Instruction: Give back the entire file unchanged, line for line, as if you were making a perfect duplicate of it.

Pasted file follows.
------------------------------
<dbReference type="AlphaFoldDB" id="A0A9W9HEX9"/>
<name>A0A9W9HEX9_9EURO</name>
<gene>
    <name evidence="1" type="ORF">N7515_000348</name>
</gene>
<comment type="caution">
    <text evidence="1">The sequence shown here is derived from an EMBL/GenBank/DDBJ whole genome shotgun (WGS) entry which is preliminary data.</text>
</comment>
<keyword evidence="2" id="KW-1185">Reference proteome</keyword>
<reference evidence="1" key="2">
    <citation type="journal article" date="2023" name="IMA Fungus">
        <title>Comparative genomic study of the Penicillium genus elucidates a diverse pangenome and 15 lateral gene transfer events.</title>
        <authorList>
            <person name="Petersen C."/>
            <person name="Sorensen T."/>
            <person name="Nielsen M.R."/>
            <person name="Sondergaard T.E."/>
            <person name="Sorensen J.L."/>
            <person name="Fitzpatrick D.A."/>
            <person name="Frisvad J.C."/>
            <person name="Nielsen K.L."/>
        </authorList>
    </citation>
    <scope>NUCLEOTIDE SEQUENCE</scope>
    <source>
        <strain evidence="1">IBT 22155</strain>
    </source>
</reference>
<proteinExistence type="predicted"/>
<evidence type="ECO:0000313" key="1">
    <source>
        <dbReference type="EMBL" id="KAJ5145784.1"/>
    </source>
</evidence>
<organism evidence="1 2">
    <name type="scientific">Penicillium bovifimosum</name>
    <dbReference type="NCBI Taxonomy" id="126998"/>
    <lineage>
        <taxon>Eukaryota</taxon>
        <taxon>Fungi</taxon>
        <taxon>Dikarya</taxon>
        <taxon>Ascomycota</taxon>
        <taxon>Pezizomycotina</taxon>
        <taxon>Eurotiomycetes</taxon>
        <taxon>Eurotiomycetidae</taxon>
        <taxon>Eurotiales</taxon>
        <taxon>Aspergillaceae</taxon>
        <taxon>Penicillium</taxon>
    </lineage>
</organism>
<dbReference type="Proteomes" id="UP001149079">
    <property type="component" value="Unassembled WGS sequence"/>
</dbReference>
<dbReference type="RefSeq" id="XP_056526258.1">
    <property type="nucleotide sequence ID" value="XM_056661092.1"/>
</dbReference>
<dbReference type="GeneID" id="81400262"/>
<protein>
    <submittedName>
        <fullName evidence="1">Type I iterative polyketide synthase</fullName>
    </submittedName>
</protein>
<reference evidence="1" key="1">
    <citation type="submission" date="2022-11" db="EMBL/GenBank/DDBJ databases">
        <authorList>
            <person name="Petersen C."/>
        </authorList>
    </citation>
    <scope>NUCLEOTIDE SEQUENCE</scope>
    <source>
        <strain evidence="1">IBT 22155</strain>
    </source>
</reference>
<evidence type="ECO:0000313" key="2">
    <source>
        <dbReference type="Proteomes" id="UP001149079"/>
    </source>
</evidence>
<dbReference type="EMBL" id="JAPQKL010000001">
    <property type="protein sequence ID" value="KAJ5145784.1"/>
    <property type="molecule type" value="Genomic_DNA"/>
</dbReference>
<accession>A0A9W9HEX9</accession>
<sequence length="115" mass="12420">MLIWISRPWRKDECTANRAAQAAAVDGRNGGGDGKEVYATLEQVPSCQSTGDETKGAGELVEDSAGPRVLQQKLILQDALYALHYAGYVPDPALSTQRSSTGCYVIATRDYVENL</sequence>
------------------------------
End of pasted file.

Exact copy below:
<dbReference type="AlphaFoldDB" id="A0A9W9HEX9"/>
<name>A0A9W9HEX9_9EURO</name>
<gene>
    <name evidence="1" type="ORF">N7515_000348</name>
</gene>
<comment type="caution">
    <text evidence="1">The sequence shown here is derived from an EMBL/GenBank/DDBJ whole genome shotgun (WGS) entry which is preliminary data.</text>
</comment>
<keyword evidence="2" id="KW-1185">Reference proteome</keyword>
<reference evidence="1" key="2">
    <citation type="journal article" date="2023" name="IMA Fungus">
        <title>Comparative genomic study of the Penicillium genus elucidates a diverse pangenome and 15 lateral gene transfer events.</title>
        <authorList>
            <person name="Petersen C."/>
            <person name="Sorensen T."/>
            <person name="Nielsen M.R."/>
            <person name="Sondergaard T.E."/>
            <person name="Sorensen J.L."/>
            <person name="Fitzpatrick D.A."/>
            <person name="Frisvad J.C."/>
            <person name="Nielsen K.L."/>
        </authorList>
    </citation>
    <scope>NUCLEOTIDE SEQUENCE</scope>
    <source>
        <strain evidence="1">IBT 22155</strain>
    </source>
</reference>
<proteinExistence type="predicted"/>
<evidence type="ECO:0000313" key="1">
    <source>
        <dbReference type="EMBL" id="KAJ5145784.1"/>
    </source>
</evidence>
<organism evidence="1 2">
    <name type="scientific">Penicillium bovifimosum</name>
    <dbReference type="NCBI Taxonomy" id="126998"/>
    <lineage>
        <taxon>Eukaryota</taxon>
        <taxon>Fungi</taxon>
        <taxon>Dikarya</taxon>
        <taxon>Ascomycota</taxon>
        <taxon>Pezizomycotina</taxon>
        <taxon>Eurotiomycetes</taxon>
        <taxon>Eurotiomycetidae</taxon>
        <taxon>Eurotiales</taxon>
        <taxon>Aspergillaceae</taxon>
        <taxon>Penicillium</taxon>
    </lineage>
</organism>
<dbReference type="Proteomes" id="UP001149079">
    <property type="component" value="Unassembled WGS sequence"/>
</dbReference>
<dbReference type="RefSeq" id="XP_056526258.1">
    <property type="nucleotide sequence ID" value="XM_056661092.1"/>
</dbReference>
<dbReference type="GeneID" id="81400262"/>
<protein>
    <submittedName>
        <fullName evidence="1">Type I iterative polyketide synthase</fullName>
    </submittedName>
</protein>
<reference evidence="1" key="1">
    <citation type="submission" date="2022-11" db="EMBL/GenBank/DDBJ databases">
        <authorList>
            <person name="Petersen C."/>
        </authorList>
    </citation>
    <scope>NUCLEOTIDE SEQUENCE</scope>
    <source>
        <strain evidence="1">IBT 22155</strain>
    </source>
</reference>
<evidence type="ECO:0000313" key="2">
    <source>
        <dbReference type="Proteomes" id="UP001149079"/>
    </source>
</evidence>
<dbReference type="EMBL" id="JAPQKL010000001">
    <property type="protein sequence ID" value="KAJ5145784.1"/>
    <property type="molecule type" value="Genomic_DNA"/>
</dbReference>
<accession>A0A9W9HEX9</accession>
<sequence length="115" mass="12420">MLIWISRPWRKDECTANRAAQAAAVDGRNGGGDGKEVYATLEQVPSCQSTGDETKGAGELVEDSAGPRVLQQKLILQDALYALHYAGYVPDPALSTQRSSTGCYVIATRDYVENL</sequence>